Patients with symptomatic COVID not requiring hospitalization generally take 2-6 weeks to recover. However, an increasing number of patients experience debilitating aftereffects that linger 2-3 months after infection and some even longer. Activist patients call themselves “long-haulers” and the syndrome “long COVID.” Alternatively, calling it “post-COVID syndrome” places this phenomenon within a historical context. That history includes post-polio syndrome (1940s-1990s), myalgic encephalitis/chronic fatigue syndrome (ME/CFS) (~1970s on) and obviously, post-SARs syndromes (1889, 2003). Most importantly, it also includes many autoimmune diseases that appear to be triggered or exacerbated by various viral infections.
Unlike the AIDS pandemic (which unfolded over years), during the early months of rapid spread of COVID-19 in 2020, concerns about overwhelming hospital and ICU capacity led to massive social lockdowns. Unlike HIV, SARS-COV-2 emerged into a digital world of social media and online science. This means fast-moving waves of infection have been observed in near-realtime. COVID-19 shone a bright, fast-moving spotlight on phenomena recognized but largely ignored for decades. That includes the invisible epidemic of autoimmune, autoinflammatory and related chronic inflammatory diseases.
Distressingly, many COVID long-haulers were initially dismissed by their primary care practices in ways that ME/CFS and autoimmune patients are all too familiar with. The usual reaction by primary care is to deny, downplay, or refer to psych. If there is any silver lining to the many healthcare workers infected with SARS-CoV-2, it is that those people have been in the vanguard of patient advocacy. Many now recognize for the first time the barriers to diagnosis and treatment that autoimmune, and ME/CFS/SEID patients have struggled against for decades.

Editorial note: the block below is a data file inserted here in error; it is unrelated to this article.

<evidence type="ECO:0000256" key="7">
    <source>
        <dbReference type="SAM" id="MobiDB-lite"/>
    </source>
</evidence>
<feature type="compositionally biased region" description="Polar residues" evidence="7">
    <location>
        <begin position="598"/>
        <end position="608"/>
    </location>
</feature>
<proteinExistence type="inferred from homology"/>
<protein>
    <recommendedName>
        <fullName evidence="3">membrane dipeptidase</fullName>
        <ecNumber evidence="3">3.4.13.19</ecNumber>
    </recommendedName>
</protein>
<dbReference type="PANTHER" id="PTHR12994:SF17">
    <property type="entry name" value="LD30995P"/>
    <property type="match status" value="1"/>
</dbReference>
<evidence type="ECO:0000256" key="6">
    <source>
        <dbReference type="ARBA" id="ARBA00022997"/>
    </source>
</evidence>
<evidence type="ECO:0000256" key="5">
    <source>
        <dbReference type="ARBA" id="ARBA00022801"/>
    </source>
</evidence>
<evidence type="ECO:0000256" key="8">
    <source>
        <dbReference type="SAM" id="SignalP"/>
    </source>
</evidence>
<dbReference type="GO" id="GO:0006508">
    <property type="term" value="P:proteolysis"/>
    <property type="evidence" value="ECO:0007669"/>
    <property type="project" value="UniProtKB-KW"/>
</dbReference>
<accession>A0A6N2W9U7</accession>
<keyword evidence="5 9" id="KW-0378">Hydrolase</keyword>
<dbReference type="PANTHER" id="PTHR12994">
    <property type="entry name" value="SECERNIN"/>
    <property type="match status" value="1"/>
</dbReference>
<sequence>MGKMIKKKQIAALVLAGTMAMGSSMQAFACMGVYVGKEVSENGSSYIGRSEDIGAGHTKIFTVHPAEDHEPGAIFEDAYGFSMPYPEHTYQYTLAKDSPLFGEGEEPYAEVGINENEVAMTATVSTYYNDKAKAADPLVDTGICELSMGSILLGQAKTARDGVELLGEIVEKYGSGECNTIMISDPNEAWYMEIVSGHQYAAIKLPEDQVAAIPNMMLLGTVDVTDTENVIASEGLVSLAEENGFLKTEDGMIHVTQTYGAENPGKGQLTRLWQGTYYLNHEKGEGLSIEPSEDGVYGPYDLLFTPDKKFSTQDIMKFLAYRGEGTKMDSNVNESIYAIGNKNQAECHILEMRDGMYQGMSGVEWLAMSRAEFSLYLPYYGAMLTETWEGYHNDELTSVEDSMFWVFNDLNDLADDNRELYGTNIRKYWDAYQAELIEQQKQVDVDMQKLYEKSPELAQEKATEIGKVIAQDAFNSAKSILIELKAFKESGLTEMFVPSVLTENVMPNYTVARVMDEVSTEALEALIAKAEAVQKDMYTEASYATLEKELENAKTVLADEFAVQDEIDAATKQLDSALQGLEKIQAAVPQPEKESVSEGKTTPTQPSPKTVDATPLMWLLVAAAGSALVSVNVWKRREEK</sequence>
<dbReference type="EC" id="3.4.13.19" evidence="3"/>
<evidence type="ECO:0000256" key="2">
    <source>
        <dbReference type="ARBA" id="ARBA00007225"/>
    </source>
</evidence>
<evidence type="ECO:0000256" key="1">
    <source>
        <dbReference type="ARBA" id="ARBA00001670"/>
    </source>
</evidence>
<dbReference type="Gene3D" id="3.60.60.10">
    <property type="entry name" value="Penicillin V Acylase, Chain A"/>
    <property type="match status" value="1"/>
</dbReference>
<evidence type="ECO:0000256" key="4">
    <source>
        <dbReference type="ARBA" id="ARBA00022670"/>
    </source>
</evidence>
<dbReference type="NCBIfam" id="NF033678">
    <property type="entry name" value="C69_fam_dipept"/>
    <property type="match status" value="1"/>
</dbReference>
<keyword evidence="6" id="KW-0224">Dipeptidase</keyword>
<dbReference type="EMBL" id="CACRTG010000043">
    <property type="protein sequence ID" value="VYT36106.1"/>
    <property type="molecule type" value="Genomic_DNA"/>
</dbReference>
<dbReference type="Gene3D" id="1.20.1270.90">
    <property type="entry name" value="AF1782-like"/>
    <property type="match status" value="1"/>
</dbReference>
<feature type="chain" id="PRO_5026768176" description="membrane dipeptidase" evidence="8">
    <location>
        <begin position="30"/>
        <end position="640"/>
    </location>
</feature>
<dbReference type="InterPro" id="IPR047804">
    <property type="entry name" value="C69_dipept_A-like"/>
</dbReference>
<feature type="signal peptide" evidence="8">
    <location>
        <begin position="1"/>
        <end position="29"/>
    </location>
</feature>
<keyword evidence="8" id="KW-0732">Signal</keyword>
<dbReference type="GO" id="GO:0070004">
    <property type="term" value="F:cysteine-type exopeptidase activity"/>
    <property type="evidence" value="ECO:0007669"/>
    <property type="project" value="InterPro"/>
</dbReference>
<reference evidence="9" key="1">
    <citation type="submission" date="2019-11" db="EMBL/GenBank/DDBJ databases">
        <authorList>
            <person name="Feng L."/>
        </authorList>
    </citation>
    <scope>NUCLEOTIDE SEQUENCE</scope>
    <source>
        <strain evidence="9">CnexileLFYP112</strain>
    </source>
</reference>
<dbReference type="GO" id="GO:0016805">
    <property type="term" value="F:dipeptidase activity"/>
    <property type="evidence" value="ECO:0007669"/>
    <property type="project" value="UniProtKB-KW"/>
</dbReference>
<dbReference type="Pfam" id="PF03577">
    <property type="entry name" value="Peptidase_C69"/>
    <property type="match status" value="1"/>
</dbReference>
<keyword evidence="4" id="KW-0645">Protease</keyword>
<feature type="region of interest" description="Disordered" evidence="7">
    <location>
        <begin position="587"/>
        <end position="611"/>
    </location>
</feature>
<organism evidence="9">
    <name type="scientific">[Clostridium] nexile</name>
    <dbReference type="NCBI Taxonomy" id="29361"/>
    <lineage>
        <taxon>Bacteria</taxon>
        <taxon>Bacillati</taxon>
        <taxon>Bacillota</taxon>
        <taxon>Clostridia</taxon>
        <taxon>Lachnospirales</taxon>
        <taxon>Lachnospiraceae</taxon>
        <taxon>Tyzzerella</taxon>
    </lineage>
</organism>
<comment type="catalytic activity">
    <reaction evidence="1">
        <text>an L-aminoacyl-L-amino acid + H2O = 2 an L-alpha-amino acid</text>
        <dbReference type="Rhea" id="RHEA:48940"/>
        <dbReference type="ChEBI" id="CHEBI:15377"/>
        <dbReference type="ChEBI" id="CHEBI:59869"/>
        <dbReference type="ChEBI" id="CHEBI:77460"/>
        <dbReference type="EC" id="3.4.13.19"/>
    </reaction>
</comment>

Why post-COVID syndrome caught healthcare by surprise
“While many are focused on the near-term, acute outcomes associated with COVID-19, for some patients, the consequences of infection can linger for months or years. The medical community is now tracking emergence or exacerbation of chronic diseases, including autoimmune disease, following SARS-CoV2 infection. Our group uses both clinical and social determinants of health information to define patterns of disease that are a consequence of viral respiratory infection and to identify patients most at risk for poorer outcomes, including long-term disease.Chase Spurlock, founder and CEO of Decode Health